Hash algorithms are widely used for a variety of tasks including verifying data integrity, authenticating passwords, and signing certificates. For the laymen the hash algorithm seems like a magic sausage grinder: dump in whatever you have and out comes a unique number. The trouble is, the internal mechanics of a hash algorithm are less like a simple mechanical machine and more like a Rube-Goldberg device. The internal mechanisms of bit shifting and mathematics would be incomprehensible to most who place blind faith in the algorithm’s ability to generate “unique” numbers.

The first illusion to dispel is uniqueness. Hash algorithms do not generate unique numbers, nor do they claim to. If you look at the problem logically the hash space is infinitely smaller than the possible inputs. MD5, for example, generates 128 bit hashes. If you have 129bits of data, then you end up with 2^{128} more unique inputs than possible hash numbers which implies collisions. Given data significantly larger than the hash number size, there will always be a possible collision differing by some small number of bits or bytes in the file.

So what use are hash functions? Functions such as MD5 or the SHA family belong to a special subset of hash functions known as “cryptographic hash algorithms” which have four properties which make them useful. From Wikipedia:

“*The ideal hash function has four main properties: it is easy to compute the hash for any given data, it is extremely difficult to construct a text that has a given hash, it is extremely difficult to modify a given text without changing its hash, and it is extremely unlikely that two different messages will have the same hash. These requirements call for the use of advanced cryptography techniques, hence the name.*”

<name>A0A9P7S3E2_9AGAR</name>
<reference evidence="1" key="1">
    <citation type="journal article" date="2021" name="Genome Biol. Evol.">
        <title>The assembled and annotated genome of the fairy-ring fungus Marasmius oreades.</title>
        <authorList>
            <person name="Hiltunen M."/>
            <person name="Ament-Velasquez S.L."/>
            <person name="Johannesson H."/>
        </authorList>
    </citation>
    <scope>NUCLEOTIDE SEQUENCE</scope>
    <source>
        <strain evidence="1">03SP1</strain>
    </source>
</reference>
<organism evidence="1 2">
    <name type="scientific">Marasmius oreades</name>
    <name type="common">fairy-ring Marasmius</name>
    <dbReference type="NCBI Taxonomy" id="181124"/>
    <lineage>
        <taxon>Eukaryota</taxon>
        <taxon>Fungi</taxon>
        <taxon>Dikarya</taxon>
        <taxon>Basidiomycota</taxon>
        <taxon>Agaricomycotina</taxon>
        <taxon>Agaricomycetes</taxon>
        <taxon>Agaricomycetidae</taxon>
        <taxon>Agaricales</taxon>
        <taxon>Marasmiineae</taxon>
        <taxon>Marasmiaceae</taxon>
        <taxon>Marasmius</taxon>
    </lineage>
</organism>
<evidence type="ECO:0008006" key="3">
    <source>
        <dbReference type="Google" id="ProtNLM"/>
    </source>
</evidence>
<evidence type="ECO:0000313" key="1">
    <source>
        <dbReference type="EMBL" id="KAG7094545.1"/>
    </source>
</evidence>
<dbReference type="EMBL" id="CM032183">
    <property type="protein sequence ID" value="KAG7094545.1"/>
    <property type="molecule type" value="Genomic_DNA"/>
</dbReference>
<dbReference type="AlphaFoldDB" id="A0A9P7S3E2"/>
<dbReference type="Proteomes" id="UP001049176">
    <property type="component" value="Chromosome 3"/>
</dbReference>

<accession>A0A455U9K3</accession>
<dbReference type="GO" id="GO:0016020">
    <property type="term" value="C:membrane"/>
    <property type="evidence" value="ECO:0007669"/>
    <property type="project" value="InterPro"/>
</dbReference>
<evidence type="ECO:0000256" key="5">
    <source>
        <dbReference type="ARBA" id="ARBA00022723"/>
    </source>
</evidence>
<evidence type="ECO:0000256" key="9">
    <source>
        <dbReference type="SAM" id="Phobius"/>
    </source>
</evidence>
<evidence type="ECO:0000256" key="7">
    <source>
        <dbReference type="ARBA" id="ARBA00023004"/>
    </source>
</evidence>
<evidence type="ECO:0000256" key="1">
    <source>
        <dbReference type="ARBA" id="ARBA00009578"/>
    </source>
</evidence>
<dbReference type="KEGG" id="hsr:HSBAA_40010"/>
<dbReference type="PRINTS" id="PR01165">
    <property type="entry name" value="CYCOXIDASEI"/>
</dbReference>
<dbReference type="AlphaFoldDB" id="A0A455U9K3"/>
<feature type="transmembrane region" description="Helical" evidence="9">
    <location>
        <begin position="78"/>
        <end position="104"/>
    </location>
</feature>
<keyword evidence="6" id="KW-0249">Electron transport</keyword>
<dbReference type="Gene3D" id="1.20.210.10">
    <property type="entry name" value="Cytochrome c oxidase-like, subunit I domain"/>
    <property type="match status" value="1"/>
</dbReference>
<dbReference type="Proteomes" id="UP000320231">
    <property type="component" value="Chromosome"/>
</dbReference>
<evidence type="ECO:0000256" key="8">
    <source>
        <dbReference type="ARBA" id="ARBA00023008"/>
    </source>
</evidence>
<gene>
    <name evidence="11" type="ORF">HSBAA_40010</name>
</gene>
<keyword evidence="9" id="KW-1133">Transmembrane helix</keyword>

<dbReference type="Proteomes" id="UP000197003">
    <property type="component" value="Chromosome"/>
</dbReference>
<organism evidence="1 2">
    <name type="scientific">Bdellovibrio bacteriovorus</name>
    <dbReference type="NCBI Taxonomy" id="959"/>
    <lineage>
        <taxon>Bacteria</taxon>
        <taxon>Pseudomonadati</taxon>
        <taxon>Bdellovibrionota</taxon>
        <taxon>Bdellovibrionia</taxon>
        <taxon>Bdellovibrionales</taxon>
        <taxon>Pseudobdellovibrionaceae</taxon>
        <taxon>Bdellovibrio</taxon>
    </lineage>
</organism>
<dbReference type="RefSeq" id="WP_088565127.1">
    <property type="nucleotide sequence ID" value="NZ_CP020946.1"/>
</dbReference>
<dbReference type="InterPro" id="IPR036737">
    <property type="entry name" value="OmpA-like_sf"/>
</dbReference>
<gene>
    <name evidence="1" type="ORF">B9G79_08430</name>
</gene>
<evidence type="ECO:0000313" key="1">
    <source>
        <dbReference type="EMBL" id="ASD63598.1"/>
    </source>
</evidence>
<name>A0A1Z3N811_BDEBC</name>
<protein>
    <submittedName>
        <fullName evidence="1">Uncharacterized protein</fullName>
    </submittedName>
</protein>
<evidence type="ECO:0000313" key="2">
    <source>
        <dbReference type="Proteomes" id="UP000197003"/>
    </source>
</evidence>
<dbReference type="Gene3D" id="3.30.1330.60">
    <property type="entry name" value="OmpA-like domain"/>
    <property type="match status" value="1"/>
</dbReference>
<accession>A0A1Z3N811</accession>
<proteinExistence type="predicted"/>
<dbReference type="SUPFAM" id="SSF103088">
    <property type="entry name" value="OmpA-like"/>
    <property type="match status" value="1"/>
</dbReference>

– – Wikipedia

The key element under attack for MD5 in particular is the difficulty in constructing a text with a given hash. This is a major danger because the ability to generate data to match a hash at will leads to substitution attacks where data signed or verified using an MD5 hash can be substituted for modified or malicious data which passes hash verification.

Several publications in the last few years dented MD5’s armor and it is now showing signs of breakage. Bruce Schneider has some more in-depth reporting on all things cryptographic but the two most interesting real-world examples of collision research are the Post-Script, X.509, and Executable collisions.

The Post-Script and Executable collisions are nice demonstrations where both involve changing little bits of data in a type of conditional to put it simply. In the former it causes a different message to render when the post-script is interpreted and in the later it causes a different segment of code to execute. The X.509 collision is a little more interesting in that it has a more realistic theoretical attack vector in allowing man in the middle HTTPS attacks.

A lot of this research has been spurred on by the Wang et al paper, and it is important to note that SHA1 has had some weaknesses exposed as well. So far there have been no demonstrations of simultaneous collisions in multiple hash spaces. Being logically more difficult to simultaneously collide in more than one hash space, it is prudent to use multiple hash algorithms for verification purposes and to use the most robust possible hash algorithms when possible.

New research has been released today at the Chaos Computer Club’s conference regarding MD5 collision attacks. I have not finished reviewing the research but will be blogging about it after I have a chance to digest it (no pun intended).